If you say “viaduct” to most people, it brings to mind graceful arched bridges carrying trains across green valleys. Say it to a Chicagoan, and it evokes an image that is quite different. We know that a viaduct is one of our city’s many grey, dingy underpasses, with Metra or CTA trains rumbling overhead, shaking loose chunks of disintegrating concrete onto our heads. In the city’s 49th Ward, however, residents are forming a different image of what a viaduct can be in this city. Thanks to the Participatory Budgeting process in that ward, some viaducts have been transformed into grand canvasses where art thrives.
The project to paint murals on 20 of the ward’s viaducts came about as part of the 2012 Participatory Budgeting cycle. The initiative, proposed and refined by community residents, appeared on the ballot as “Art = Rogers Park.” The initiative proposed that $120,000 of the ward’s discretionary capital funds (“menu” money) be used to paint murals on twenty Metra and CTA underpasses around the ward. After being chosen through the Participatory Budgeting Vote by residents as one of four winning projects that year, the Alderman Joe Moore then issued a call for artists to submit possible designs for the project. This garnered 150 submissions, with the winners chosen by a panel that included local artists and educators from the School of the Art Institute, and Rogers Park’s own Greenleaf Art Center.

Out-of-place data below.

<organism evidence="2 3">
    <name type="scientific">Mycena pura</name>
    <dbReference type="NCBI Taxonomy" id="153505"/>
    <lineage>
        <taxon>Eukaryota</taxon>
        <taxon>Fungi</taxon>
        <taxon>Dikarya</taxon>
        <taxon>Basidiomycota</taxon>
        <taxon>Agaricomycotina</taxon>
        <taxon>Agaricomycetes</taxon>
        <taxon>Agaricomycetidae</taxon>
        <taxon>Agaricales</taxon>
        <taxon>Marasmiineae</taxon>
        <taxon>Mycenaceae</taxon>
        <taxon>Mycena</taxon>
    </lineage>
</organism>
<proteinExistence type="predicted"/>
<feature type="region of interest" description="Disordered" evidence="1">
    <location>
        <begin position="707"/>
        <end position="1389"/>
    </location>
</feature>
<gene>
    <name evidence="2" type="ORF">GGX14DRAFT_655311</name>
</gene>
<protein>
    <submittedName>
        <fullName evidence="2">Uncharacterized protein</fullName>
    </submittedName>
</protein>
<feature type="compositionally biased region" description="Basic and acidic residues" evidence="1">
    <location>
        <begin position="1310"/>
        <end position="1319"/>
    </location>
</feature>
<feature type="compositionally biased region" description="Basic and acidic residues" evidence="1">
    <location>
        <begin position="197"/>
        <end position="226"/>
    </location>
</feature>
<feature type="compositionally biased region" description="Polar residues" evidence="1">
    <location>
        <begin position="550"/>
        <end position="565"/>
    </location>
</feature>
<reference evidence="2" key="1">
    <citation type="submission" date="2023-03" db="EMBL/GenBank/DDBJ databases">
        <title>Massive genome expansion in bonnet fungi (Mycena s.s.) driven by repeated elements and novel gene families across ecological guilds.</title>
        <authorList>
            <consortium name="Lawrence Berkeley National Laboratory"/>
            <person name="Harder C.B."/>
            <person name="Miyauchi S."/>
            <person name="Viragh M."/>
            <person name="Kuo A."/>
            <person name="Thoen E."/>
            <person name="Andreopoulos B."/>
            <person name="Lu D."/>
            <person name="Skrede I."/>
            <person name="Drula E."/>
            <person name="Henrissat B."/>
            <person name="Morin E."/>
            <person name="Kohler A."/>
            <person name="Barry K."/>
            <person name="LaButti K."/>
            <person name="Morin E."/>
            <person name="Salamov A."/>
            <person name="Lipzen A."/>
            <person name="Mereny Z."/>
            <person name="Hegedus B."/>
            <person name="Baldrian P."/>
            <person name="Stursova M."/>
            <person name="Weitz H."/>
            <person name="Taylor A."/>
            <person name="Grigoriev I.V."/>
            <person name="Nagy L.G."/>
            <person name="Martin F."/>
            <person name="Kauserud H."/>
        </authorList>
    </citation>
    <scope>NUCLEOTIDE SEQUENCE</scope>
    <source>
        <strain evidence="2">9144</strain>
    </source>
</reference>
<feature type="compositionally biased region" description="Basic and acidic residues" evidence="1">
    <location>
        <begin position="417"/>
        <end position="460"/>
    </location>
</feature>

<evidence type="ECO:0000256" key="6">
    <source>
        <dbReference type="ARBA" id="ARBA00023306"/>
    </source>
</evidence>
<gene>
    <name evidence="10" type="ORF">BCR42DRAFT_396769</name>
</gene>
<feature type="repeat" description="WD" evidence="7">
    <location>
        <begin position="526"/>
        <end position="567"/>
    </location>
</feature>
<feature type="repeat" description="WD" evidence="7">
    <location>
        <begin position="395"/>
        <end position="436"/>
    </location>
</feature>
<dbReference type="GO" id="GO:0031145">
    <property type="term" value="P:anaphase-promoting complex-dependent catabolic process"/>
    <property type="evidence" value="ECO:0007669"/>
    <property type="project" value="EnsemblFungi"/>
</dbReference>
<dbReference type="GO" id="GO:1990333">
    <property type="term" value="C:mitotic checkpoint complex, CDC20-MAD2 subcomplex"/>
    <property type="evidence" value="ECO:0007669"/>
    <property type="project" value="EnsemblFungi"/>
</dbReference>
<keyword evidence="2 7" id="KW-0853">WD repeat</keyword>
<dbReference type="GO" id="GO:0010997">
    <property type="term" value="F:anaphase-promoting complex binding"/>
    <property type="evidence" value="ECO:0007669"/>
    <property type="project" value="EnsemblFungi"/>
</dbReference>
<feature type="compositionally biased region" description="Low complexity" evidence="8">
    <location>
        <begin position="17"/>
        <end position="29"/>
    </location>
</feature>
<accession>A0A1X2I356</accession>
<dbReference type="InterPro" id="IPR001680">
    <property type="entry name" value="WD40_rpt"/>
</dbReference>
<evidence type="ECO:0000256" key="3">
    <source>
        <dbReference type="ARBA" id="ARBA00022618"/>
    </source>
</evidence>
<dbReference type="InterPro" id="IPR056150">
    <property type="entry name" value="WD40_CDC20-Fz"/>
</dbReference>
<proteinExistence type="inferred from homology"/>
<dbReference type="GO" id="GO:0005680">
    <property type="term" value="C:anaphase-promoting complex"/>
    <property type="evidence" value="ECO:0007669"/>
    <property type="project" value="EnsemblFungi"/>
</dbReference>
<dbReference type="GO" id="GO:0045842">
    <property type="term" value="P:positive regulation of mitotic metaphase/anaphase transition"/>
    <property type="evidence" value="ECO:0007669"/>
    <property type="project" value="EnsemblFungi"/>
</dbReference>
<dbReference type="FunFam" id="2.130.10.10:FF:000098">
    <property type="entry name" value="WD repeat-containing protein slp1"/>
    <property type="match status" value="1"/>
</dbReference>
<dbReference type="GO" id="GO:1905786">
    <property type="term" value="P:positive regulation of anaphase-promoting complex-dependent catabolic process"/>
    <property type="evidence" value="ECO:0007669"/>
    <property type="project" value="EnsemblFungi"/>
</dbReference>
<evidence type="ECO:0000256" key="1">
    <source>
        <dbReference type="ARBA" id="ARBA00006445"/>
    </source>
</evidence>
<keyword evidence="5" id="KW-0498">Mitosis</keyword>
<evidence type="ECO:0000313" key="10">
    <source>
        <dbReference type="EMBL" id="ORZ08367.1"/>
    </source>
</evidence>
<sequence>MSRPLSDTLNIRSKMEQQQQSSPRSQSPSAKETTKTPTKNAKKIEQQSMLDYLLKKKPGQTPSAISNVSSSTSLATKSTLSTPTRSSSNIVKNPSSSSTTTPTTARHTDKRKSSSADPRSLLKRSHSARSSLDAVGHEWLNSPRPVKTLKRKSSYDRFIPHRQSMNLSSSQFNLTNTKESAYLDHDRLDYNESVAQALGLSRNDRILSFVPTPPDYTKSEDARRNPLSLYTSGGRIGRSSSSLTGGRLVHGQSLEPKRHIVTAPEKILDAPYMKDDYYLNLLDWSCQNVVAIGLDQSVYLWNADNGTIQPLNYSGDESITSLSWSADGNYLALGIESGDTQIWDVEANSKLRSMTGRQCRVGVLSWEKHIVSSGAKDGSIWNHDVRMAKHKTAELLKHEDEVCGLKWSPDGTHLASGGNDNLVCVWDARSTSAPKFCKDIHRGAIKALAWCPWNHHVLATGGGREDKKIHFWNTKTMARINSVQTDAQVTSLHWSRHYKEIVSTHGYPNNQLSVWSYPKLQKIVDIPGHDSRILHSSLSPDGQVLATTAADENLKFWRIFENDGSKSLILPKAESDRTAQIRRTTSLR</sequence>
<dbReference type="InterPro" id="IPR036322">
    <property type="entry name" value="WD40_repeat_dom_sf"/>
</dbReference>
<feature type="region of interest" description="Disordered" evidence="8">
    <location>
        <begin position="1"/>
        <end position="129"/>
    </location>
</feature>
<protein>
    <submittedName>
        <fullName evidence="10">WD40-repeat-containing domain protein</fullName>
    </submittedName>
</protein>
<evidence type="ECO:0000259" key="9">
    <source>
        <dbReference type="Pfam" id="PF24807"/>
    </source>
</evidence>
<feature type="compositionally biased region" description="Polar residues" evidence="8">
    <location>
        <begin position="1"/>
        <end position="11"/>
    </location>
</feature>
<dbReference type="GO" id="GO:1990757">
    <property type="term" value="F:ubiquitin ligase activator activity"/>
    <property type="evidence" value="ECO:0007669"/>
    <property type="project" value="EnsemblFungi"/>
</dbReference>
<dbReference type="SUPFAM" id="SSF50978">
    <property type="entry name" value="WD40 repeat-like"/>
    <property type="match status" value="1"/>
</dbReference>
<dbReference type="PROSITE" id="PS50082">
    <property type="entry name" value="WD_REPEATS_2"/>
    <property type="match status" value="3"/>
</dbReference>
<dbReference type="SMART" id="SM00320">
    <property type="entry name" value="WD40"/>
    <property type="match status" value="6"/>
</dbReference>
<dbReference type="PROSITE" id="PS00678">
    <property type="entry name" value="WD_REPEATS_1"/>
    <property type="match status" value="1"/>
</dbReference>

Painting of the murals was recently completed and you can click through the gallery below to see how beautiful and varied the winning murals are.
The results are even more impressive to see in person, so consider taking your own Rogers Park Art Tour. Locations for all 20 projects are listed below, and visiting them makes a great outing for some sunny fall afternoon. On a recent Saturday when I took a self-guided “bike tour” of the murals, several residents nodded approvingly as they drove or walked by me taking pictures, and one or two stopped to talk about how cool the paintings are, telling me to make sure I saw their favorite, and describing where to find it. They mentioned what an improvement the murals are, making both the viaducts and their community more beautiful.
With these murals in the 49th ward, the Participatory Budgeting project has provided a way for residents to designate a modest amount of money for a civic improvement project that produces very big results. Not only did “Art = Rogers Park” bring employment to 20 local artists and provide very public exposure for their work, every day it also brings a little more color and enjoyment to the numerous community members and visitors who pass beneath these renewed arches.
Chase (north and south walls)
Estes (north wall)
Greenview/Sherwin (all walls)
North Shore (north and south walls)
Rogers (north and south walls)
Birchwood (north and south walls)
Estes (north and south walls)
Farwell (south wall)
Morse (north wall)
Rogers (south wall)
Touhy (north and south walls)
For more information on Participatory Budgeting in the 49th Ward, visit Alderman Joe Moore’s PB page.
For general information on the Participatory Budgeting project in the city of Chicago, visit PBChicago.org.
Residents of wards 22, 45 and 49: the next cycle of PB starts soon! Get involved to make a positive change in your community!
About the Author:
Jenny Baker, GCI Research Assistant: As a second year MUPP student, Jenny works primarily with PB Chicago, assisting with organizing and evaluation of the yearly participatory budgeting processes in many wards throughout Chicago.